Why Knowledge Requires More Than Science
by Aaron Brake
Epistemology is a branch of philosophy (not science) that deals with how knowledge is defined, what we know, and how we know it. Richard Dawkins summarizes one view of epistemology in the first chapter of his book The Magic of Reality: How We Know What’s Really True:
We come to know what is real, then, in one of three ways. We can detect it directly, using our five senses; or indirectly, using our senses aided by special instruments such as telescopes and microscopes; or even more indirectly, by creating models of what might be real and then testing those models to see whether they successfully predict things that we can see (or hear, etc.), with or without the aid of instruments. Ultimately, it always comes back to our senses, one way or another.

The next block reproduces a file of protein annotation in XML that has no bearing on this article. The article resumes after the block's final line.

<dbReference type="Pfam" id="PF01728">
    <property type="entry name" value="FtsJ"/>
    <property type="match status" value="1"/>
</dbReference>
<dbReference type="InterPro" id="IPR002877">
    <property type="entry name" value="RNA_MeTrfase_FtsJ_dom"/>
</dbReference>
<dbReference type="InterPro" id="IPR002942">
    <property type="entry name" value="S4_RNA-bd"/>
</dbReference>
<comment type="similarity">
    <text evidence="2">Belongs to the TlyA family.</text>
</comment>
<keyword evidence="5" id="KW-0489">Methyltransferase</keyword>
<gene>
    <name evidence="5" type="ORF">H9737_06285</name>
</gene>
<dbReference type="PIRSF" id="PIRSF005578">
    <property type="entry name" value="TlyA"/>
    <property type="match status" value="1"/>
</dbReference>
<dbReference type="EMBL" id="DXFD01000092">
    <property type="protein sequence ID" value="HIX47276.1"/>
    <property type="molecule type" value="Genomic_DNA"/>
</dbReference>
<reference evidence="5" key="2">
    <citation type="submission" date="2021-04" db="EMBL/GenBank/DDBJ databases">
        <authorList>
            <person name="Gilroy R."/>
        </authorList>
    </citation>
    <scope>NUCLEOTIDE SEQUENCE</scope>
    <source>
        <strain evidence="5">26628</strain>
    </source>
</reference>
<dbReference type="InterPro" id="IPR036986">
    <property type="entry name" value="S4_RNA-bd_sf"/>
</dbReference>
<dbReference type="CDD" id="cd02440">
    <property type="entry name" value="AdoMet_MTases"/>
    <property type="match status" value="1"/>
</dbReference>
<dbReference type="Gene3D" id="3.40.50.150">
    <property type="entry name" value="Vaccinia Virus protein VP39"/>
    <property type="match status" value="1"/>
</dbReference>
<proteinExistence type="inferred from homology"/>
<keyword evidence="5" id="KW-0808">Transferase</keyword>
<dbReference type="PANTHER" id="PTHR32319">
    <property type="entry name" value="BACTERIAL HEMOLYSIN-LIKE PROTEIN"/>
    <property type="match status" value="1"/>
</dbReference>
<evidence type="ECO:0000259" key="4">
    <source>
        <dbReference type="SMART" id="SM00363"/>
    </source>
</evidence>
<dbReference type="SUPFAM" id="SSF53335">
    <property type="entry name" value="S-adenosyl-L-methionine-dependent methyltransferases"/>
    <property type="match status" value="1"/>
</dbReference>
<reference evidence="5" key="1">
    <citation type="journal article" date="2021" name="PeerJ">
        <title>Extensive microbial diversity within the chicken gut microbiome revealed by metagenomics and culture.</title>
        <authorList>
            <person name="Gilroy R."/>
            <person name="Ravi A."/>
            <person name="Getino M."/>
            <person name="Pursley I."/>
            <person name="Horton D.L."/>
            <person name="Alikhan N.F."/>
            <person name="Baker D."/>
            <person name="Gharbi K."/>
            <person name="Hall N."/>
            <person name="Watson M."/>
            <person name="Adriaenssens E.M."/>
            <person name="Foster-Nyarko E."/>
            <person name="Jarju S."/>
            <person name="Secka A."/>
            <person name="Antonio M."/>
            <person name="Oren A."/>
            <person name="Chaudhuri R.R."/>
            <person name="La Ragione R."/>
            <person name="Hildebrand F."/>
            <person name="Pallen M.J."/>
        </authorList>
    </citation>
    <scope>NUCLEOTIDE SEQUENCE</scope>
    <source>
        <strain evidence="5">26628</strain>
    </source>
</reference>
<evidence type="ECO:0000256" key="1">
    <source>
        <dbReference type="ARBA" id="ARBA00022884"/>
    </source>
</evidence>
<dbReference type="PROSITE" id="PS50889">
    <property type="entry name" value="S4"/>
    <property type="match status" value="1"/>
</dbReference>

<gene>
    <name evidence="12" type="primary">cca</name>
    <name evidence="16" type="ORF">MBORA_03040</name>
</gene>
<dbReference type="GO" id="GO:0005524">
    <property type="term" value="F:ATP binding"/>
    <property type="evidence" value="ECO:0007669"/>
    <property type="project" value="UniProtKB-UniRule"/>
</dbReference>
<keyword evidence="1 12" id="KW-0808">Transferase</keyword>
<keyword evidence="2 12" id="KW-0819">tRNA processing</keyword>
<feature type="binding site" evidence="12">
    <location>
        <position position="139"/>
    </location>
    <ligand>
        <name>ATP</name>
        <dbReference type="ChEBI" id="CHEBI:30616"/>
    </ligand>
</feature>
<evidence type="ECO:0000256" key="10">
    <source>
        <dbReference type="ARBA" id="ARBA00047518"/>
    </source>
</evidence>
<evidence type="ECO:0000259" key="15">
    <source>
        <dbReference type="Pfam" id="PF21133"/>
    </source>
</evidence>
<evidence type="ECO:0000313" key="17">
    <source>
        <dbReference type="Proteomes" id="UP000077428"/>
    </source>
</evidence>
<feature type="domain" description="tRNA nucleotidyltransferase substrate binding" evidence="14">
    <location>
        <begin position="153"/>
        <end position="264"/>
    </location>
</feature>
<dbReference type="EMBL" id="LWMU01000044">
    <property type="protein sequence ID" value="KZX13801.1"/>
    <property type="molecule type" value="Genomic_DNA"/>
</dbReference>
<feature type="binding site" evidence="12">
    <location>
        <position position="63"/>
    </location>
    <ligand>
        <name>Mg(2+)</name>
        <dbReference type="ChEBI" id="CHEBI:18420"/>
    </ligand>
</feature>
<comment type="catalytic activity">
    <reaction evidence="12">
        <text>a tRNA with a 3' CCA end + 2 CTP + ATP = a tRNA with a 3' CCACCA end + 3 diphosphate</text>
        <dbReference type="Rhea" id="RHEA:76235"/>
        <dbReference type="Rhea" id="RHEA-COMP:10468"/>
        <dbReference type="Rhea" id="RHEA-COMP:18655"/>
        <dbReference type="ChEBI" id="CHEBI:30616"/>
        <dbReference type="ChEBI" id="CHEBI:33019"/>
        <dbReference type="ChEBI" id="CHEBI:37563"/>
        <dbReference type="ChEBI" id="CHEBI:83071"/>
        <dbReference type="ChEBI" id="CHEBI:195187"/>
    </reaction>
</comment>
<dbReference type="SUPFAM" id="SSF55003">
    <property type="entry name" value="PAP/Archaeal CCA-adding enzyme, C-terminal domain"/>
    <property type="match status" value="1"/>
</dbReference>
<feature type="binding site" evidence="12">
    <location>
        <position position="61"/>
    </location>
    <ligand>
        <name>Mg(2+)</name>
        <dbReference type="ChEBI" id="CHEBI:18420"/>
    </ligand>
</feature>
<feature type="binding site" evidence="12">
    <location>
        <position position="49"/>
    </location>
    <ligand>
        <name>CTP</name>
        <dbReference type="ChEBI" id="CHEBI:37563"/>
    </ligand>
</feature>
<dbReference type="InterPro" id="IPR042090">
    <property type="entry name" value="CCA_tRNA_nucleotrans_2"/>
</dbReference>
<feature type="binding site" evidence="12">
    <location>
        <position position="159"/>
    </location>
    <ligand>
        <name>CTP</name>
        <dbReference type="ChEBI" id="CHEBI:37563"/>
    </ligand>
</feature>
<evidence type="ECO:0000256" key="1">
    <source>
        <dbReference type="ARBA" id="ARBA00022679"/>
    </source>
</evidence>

According to this view of epistemology, all knowledge concerning reality comes through the five senses. If you can’t see, touch, taste, smell, or hear it, you can’t know it. How we know what’s true “always comes back to our senses, one way or another.” We can phrase it this way:
All knowledge concerning reality is acquired through the five senses.
The problem with this view is immediately obvious. The belief “all knowledge concerning reality is acquired through the five senses” is not itself acquired through the five senses…